"Are you joking," he asked, "or what?"
Because of which Landor, as soon as he was up, went in search of the commanding officer, and found him in the adjutant's office, and the adjutant with him. He demanded an explanation. "If any one has been [Pg 144]saying anything about me, I want to know it. I want to face him. It can't be that newspaper rot. We are all too used to it." "I can see, sir," the lieutenant answered. But she would die before she would be faithless to him. He was sure of that. Only—why should he exact so much? Why should he not make the last of[Pg 150] a long score of sacrifices? He had been unselfish with her always, from the day he had found the little child, shy as one of the timid fawns in the woods of the reservation, and pretty in a wild way, until now when she sat there in front of him, a woman, and his wife, loving, and beloved of, another man.
"It is from Cairness," said Landor, watching her narrowly. Her hand shook, and he saw it. The citizens rode off. She did not. She would as lief touch a toad.
"He gives you what I can't give," she said.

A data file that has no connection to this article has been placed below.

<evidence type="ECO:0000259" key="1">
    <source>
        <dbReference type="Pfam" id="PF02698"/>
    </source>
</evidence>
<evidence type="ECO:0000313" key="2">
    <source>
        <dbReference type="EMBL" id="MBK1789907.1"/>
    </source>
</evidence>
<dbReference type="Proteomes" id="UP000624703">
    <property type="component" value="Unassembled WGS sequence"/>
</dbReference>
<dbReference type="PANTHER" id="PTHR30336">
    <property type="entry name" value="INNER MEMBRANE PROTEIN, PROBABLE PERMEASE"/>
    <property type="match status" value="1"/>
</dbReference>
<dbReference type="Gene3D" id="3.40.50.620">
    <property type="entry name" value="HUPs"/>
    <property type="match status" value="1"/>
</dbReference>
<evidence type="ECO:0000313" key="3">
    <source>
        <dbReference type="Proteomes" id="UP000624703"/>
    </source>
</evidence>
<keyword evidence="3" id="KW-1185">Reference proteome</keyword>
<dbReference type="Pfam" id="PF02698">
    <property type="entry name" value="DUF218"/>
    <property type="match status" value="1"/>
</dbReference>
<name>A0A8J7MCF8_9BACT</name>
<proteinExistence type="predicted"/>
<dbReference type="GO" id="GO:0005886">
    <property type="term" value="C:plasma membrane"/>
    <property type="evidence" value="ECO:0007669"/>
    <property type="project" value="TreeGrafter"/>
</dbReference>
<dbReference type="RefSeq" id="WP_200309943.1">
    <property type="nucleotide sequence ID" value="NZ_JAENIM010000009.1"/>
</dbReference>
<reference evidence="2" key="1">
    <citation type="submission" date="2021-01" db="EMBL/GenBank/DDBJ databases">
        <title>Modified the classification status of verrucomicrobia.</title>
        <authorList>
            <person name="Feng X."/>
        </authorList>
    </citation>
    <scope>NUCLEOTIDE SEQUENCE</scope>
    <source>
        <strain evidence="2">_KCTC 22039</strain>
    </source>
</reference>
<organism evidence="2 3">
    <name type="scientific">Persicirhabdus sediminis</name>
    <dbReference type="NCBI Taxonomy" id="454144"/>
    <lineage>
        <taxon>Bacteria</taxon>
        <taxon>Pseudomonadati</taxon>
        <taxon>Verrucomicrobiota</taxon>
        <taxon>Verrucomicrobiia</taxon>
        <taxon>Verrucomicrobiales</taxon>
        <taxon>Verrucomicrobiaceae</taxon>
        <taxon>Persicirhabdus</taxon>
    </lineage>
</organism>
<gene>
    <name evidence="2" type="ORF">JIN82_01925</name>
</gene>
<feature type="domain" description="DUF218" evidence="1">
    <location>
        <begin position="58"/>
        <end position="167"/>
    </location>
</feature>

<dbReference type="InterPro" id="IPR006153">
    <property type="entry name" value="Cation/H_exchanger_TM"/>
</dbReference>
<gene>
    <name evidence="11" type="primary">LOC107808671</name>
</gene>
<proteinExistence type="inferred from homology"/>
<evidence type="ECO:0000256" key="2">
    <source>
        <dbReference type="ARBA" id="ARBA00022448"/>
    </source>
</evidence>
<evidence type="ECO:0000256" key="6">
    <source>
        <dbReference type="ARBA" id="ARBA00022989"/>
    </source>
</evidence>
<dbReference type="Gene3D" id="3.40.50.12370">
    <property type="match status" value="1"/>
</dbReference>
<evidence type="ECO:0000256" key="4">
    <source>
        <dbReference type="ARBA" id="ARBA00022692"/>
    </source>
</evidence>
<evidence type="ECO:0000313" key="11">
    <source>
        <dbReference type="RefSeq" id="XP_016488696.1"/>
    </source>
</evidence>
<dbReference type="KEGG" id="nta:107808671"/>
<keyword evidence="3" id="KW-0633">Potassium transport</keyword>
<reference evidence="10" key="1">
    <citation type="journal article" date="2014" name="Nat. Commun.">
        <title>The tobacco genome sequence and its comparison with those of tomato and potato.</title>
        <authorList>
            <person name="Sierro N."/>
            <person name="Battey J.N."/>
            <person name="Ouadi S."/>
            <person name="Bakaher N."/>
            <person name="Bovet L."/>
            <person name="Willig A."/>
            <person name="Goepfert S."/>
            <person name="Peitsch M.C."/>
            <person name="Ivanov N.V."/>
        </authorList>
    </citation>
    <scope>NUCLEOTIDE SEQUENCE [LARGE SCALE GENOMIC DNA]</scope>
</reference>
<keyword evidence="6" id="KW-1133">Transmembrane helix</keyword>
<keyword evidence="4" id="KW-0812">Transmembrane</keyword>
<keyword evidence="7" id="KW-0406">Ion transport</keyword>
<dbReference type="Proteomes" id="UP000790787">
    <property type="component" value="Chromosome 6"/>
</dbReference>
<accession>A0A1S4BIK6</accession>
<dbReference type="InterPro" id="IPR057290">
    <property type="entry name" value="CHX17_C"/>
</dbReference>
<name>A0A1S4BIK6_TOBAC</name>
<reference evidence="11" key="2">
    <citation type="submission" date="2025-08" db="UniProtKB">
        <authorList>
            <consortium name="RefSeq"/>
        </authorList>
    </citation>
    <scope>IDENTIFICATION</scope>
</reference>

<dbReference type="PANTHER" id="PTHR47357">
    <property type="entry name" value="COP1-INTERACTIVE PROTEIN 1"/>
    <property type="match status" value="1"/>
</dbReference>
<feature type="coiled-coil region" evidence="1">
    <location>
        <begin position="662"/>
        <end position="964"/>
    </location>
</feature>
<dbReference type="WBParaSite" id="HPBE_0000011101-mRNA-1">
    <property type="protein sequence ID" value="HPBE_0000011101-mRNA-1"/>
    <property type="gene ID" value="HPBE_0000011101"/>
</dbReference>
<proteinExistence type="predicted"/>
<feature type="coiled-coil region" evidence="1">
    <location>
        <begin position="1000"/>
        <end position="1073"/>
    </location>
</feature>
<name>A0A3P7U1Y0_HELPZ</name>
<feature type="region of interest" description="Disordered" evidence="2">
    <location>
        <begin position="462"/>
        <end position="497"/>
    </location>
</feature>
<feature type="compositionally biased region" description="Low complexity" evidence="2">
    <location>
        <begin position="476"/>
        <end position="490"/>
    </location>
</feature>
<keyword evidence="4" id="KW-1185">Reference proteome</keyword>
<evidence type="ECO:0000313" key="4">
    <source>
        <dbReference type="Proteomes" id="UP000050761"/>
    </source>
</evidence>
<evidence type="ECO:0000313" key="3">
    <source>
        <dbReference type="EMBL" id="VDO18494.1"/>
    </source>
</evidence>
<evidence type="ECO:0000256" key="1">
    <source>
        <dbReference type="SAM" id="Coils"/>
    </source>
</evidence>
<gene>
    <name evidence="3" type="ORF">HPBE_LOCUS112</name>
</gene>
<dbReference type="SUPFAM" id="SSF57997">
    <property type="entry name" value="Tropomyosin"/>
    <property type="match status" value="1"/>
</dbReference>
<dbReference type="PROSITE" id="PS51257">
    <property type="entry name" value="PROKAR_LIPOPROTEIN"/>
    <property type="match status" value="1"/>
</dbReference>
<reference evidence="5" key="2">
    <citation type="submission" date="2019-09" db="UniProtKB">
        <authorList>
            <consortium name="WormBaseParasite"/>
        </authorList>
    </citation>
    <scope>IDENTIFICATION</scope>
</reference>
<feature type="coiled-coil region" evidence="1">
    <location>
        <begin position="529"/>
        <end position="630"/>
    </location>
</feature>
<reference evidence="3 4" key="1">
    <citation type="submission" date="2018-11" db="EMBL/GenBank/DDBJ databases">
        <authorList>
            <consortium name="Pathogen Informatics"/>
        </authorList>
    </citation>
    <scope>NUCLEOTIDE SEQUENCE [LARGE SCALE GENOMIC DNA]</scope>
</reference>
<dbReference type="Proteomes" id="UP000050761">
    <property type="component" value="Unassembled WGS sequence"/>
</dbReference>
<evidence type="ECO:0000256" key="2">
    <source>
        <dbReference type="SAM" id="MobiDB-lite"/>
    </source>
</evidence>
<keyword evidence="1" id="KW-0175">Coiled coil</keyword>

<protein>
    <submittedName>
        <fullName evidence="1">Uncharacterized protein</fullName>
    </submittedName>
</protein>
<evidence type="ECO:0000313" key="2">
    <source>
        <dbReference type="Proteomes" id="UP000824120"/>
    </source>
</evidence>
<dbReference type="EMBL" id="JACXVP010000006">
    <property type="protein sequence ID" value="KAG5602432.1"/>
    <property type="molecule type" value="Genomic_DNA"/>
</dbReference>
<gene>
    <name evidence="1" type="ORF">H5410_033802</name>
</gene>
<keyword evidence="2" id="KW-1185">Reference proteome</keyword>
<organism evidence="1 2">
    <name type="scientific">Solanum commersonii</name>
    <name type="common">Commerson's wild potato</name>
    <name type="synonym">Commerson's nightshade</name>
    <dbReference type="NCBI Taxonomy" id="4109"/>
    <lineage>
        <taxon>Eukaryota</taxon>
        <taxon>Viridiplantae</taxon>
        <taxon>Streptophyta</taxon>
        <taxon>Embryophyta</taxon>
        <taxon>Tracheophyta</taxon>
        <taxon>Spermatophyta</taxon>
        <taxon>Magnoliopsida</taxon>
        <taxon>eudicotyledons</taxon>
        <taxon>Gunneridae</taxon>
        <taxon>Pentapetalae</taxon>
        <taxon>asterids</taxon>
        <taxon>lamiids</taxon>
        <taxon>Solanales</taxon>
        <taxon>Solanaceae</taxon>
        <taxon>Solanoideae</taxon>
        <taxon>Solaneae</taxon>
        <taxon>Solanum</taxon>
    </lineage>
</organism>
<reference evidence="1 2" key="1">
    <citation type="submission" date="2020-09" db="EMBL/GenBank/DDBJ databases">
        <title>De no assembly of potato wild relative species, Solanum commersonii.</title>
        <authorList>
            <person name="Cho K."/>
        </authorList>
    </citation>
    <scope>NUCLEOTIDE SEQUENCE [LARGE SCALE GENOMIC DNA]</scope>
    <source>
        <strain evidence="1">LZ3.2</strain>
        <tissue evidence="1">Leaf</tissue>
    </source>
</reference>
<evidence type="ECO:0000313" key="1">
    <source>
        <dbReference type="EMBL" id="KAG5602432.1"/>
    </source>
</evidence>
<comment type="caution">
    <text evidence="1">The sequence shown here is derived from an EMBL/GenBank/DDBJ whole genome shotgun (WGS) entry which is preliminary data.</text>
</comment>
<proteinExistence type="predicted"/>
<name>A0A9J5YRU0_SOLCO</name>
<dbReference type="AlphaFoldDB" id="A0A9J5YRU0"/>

Cairness jumped forward, and his arm went around her, steadying her. For a short moment she leaned against his shoulder. Then she drew away, and her voice was quite steady as she greeted him. He could never have guessed that in that moment she had[Pg 95] learned the meaning of her life, that there had flashed burningly through her brain a wild, unreasoning desire to stand forever backed against that rock of strength, to defy the world and all its restrictions.
Cairness went on, back to the barracks, and sitting at the troop clerk's desk, made a memory sketch of her. It did not by any means satisfy him, but he kept it nevertheless.
Whereupon the rancher, his feelings being much injured, and his trust in mankind in general shattered, did as many a wiser man has done before him,—made himself very drunk, and in his cups told all that he knew to two women and a man. "I'd like to know whose affair it is, if it ain't his, the measly sneak. He sicked me on,"—oaths, as the grammars phrase it, "understood." The tears dribbled off his fierce mustache, and the women and the man laughed at him, but they were quite as drunk as he was, and they forgot all about it at once. Lawton did not forget. He thought of it a great deal, and the more he thought, the more he wanted revenge.
She put the baby between them, and it sat looking into the fire in the way she herself so often did, until her husband had called her the High Priestess of the Flames. Then she sank down among the cushions again and stirred her coffee indolently, drowsily, steeped in the contentment of perfect well-being. Cairness followed her movements with sharp pleasure.
And what she did was to say, with a deliberation equal to his own, that her mother had been a half-breed Mescalero and her father a private.
He caught her by the arm, exasperated past all civility, and shook her. "Do you hear me, Felipa Cabot? I tell you that I love you."